Shell expansion book reference?

Discussion in 'Boat Design' started by ldigas, Dec 3, 2011.

  1. ldigas
    Joined: Feb 2011
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    ldigas Senior Member

    Anyone know of a good book that deals with shell expansion determining and drawing?

    I'm interested once one has a lines plan worked out, how does one determine and draw
    the shell expansion drawing. The maximum allowed dimension of the plates used in the
    yard is known at that time.
     
  2. Olav
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    Olav arch. nav.

    Not a book as such, but maybe you can gain some useful information from the PDF attached.
     

    Attached Files:

  3. ldigas
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    ldigas Senior Member

    Olav,

    thank you for the PDF. Although it did not answer any of my questions, it is a valuable read, and gave me some intro into the matter.

    What I am looking for, specifically, are practical methods of how shell is developed on steel boats in the range 20-40m (if that matters). I have several more popular books on boatbuilding (Gerr, Goodwin) but not much info on that particular topic.
     
  4. Ad Hoc
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    Ad Hoc Naval Architect

    Please define "developed". As this shall dictate a correct response that you are after.
     
  5. PAR
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    PAR Yacht Designer/Builder

    I think he's looking for a guide to expanded panel shapes.
     
  6. ldigas
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    ldigas Senior Member

    You're probably right. The difference between developed and expanded when translated from english to croatian is a little blurry.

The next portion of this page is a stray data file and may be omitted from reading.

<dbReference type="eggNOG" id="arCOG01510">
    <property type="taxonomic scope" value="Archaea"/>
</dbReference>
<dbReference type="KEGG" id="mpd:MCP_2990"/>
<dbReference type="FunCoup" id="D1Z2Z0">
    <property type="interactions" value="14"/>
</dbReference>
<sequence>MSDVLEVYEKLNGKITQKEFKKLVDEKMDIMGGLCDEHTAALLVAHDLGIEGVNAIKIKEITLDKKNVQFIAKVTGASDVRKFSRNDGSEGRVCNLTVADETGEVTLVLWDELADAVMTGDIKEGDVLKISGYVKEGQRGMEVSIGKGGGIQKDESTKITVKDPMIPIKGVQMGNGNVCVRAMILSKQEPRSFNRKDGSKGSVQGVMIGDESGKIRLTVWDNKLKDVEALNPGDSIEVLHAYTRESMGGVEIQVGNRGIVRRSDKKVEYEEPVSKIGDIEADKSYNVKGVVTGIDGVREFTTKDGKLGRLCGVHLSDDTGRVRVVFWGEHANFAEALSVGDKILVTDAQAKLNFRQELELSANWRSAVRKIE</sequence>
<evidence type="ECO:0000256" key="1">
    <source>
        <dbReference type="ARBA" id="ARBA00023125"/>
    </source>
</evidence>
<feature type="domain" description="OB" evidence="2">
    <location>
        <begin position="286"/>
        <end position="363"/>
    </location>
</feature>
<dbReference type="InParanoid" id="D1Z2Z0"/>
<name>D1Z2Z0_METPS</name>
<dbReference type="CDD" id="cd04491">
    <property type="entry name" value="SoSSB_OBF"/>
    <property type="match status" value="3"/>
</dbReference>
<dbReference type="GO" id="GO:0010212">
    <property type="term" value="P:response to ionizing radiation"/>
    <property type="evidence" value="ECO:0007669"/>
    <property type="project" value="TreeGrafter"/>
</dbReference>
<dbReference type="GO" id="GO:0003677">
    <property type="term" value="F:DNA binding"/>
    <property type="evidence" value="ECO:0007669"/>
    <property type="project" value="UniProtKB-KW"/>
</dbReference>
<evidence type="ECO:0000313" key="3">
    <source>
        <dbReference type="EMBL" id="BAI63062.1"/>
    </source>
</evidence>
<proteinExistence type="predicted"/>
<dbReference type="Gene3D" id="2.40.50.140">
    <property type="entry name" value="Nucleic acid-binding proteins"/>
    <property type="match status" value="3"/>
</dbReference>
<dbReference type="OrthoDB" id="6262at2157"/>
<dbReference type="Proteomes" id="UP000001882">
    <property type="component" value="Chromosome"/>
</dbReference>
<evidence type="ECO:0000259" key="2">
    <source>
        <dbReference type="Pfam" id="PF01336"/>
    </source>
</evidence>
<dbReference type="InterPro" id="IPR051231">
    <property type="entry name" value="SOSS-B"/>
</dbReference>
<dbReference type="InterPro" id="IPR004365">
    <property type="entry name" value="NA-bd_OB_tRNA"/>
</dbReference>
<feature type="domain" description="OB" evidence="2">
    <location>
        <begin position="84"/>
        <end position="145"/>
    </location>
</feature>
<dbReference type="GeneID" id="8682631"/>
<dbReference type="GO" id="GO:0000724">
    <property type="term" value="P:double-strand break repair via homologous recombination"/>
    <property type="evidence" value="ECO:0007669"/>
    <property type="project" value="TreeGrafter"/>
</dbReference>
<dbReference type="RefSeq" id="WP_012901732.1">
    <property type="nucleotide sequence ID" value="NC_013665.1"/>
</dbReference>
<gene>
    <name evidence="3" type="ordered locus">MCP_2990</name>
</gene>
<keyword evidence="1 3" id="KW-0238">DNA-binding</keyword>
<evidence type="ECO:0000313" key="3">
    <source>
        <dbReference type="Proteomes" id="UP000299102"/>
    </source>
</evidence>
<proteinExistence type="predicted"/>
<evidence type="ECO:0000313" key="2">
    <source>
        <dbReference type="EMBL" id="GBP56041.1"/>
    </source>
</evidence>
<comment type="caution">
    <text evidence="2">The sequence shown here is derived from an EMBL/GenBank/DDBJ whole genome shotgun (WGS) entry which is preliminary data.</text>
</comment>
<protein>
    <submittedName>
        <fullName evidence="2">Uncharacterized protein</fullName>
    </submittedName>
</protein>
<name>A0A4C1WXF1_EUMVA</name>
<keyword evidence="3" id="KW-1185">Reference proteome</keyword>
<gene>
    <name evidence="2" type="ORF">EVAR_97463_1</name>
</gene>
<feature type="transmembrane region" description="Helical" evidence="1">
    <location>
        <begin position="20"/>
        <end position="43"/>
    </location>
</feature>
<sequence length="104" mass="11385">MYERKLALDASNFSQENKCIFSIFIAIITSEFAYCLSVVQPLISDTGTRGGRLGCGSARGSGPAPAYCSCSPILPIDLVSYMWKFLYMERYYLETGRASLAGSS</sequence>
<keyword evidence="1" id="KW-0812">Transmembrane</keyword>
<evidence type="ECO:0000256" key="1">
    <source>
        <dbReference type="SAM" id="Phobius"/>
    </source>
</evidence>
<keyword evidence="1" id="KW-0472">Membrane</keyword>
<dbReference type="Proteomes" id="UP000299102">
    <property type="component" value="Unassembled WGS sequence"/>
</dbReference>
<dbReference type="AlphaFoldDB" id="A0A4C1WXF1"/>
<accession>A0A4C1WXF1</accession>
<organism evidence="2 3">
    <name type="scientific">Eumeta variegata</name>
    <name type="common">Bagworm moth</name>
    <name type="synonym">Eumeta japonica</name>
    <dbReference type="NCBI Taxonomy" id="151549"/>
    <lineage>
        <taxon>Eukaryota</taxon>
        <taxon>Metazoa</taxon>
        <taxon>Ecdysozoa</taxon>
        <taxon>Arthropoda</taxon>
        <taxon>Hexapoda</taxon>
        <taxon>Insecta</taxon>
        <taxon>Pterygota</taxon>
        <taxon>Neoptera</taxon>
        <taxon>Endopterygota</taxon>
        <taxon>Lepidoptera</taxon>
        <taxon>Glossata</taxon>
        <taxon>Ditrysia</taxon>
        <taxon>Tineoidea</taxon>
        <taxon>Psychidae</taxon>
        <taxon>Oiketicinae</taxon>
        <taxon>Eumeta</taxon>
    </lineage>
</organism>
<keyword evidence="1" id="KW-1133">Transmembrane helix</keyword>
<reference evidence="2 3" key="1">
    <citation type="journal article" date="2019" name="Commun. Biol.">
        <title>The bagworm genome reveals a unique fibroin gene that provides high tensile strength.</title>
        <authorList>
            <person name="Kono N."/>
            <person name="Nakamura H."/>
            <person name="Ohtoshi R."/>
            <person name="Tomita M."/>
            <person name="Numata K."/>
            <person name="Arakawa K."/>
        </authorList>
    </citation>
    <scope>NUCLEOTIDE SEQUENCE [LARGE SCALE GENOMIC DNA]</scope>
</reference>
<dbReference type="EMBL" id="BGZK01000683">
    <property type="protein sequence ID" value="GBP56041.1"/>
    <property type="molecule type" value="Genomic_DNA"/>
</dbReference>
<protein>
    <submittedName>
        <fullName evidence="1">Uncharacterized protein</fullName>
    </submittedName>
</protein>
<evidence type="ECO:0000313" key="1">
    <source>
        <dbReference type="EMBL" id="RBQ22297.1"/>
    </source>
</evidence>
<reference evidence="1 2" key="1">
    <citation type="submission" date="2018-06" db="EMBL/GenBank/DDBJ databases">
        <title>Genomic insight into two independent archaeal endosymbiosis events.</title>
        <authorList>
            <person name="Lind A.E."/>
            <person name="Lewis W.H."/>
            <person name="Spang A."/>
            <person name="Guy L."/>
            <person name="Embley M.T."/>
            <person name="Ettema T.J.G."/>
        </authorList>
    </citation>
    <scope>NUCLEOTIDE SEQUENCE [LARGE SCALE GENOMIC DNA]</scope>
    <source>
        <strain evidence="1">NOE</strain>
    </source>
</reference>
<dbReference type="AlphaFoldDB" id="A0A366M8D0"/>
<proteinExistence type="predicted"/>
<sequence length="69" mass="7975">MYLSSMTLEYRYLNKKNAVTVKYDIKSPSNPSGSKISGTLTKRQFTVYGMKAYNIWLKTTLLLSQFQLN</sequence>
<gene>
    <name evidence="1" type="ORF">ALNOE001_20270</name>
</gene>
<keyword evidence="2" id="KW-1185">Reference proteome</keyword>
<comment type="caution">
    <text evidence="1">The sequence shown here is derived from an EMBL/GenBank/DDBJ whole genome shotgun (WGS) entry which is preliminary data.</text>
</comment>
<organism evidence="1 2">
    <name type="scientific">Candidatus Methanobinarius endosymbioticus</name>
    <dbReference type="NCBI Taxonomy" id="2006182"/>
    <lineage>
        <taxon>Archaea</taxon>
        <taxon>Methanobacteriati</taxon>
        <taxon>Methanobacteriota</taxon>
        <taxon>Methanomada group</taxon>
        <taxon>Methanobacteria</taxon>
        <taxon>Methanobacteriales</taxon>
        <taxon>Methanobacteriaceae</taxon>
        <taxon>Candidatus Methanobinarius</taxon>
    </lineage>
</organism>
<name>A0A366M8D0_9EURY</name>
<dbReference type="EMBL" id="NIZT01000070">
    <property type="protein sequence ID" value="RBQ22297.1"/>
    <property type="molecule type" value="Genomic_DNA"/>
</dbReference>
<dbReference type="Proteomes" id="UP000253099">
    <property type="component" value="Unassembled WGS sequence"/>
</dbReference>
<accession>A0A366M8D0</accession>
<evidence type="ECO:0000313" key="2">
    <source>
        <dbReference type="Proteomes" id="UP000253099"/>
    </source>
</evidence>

7. Ad Hoc
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    Ad Hoc Naval Architect

    Then i suggest you start with something like:

    "The Geometry of Sheet Metal Work", by A. Dickason published by Pitman.
     
  8. daiquiri
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    daiquiri Engineering and Design

  9. PAR
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    PAR Yacht Designer/Builder

    A torch in a skilled hand can make sheet steel do back flips with a half twist. I think this is a case where some one is looking information about something, they have zero experience with, both from an engineering stand point (physics, simple geometry and material properties) and a practical level. It's one thing to read about rolling a plate and another to see an uncooperative edge, aligned by a well skilled welder and his torch.
     
  10. daiquiri
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    Location: Italy (Garda Lake) and Croatia (Istria)

    daiquiri Engineering and Design

    True, PAR. But he is seeking info because he wants to learn. Perhaps he doesn't have a good artisan nearby to show him tricks with gas torch.